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    Attachment 616050616056 hi I am a bit stuck on finding the domain for the inverse function of part c. I worked out that the range for fx is fx<1 . So why isn't the domain of the inverse function x<1?

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    (Original post by coconut64)
    hi I am a bit stuck on finding the domain for the inverse function of part c. I worked out that the range for fx is fx<1 . So why isn't the domain of the inverse function x<1?

    Thanks
    Domain of f(x) is x&lt;0 not x&gt;0 as from your sketch... Also yes the range of f(x) is less than one but it's not everything below 1. It's not -1 for example.
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    (Original post by RDKGames)
    Domain of f(x) is x&lt;0 not x&gt;0 as from your sketch... Also yes the range of f(x) is less than one but it's not everything below 1. It's not -1 for example.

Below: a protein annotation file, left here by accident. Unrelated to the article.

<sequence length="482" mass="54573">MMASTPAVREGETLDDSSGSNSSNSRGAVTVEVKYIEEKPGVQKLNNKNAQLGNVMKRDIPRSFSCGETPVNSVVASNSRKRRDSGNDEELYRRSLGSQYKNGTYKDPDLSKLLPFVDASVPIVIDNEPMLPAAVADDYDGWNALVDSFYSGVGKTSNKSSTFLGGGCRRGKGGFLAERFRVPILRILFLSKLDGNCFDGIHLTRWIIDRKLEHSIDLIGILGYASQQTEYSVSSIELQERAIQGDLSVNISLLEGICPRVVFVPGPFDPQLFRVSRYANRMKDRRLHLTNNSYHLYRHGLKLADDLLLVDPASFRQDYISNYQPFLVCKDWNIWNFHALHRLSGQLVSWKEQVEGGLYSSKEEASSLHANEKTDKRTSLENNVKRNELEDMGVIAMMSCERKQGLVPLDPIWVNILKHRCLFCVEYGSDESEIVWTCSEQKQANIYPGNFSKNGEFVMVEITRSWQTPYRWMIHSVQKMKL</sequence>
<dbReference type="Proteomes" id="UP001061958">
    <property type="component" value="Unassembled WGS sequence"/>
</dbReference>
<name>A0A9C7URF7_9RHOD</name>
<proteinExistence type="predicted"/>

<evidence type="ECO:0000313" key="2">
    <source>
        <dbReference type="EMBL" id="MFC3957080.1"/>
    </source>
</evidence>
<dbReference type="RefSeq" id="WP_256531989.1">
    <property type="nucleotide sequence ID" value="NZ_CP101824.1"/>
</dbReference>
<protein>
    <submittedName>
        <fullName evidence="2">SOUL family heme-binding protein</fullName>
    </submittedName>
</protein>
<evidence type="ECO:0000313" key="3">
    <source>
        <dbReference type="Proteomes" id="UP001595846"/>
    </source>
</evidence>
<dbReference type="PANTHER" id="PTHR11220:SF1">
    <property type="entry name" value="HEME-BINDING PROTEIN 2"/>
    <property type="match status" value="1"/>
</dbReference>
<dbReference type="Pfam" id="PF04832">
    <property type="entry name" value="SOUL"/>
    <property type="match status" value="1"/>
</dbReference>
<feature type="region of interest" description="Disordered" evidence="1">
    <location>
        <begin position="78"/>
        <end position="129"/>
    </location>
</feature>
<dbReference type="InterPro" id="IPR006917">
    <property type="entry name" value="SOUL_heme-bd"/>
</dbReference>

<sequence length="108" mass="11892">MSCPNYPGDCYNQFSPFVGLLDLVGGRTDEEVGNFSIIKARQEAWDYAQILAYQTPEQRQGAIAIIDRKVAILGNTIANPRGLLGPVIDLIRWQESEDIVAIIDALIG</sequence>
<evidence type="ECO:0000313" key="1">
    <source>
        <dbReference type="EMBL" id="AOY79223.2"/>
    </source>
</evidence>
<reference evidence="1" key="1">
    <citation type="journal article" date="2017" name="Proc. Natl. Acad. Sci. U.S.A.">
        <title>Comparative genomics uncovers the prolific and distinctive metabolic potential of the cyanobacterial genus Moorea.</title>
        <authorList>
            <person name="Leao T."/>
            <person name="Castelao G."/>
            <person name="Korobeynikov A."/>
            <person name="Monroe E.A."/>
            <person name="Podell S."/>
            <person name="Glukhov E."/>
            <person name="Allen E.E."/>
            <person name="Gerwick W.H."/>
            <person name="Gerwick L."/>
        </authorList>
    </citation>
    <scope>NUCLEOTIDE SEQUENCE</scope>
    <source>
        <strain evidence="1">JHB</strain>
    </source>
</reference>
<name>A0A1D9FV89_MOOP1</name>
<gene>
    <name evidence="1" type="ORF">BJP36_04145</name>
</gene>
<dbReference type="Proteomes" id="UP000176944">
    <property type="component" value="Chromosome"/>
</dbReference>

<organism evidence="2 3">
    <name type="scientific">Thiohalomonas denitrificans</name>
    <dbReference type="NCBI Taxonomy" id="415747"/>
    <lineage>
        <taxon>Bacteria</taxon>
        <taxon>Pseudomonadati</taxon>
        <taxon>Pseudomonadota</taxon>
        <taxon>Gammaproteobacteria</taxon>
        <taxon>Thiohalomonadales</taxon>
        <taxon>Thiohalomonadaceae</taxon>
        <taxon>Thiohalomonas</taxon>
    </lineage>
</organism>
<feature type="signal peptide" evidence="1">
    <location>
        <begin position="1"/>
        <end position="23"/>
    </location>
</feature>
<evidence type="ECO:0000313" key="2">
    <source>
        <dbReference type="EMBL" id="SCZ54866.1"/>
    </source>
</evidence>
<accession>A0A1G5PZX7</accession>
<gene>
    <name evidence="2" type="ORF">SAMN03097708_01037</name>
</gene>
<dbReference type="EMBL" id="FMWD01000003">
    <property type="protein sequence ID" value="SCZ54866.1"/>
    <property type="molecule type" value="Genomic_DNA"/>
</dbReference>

Why is that? Because the graph y=1-e^2x does continue all the way down as x is greater than 0. I don't get what you mean.

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    (Original post by coconut64)
    Why is that? Because the graph y=1-e^2x does continue all the way down as x is greater than 0. I don't get what you mean.

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    In the question the domain of x is given as x is real and x<0. So for x<0, 0<e^2x<1, so what is the range for f? How does this related to the domain for the inverse of f?


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    (Original post by coconut64)
    Why is that? Because the graph y=1-e^2x does continue all the way down as x is greater than 0. (<---- ????) I don't get what you mean.

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    f(x)=1-e^{2x} is defined for x&lt;0 (read the question for the proper domain... only if this was x>0 would the graph continue all the way down). Take e^x defined for x&lt;0 then you have 0&lt;e^x&lt;1 also 0&lt;e^{2x}&lt;1 then 0&gt;-e^{2x}&gt;-1 and so 1&gt;1-e^{2x}&gt;0

    That's the range. So that's the domain of the inverse.
 
 
 
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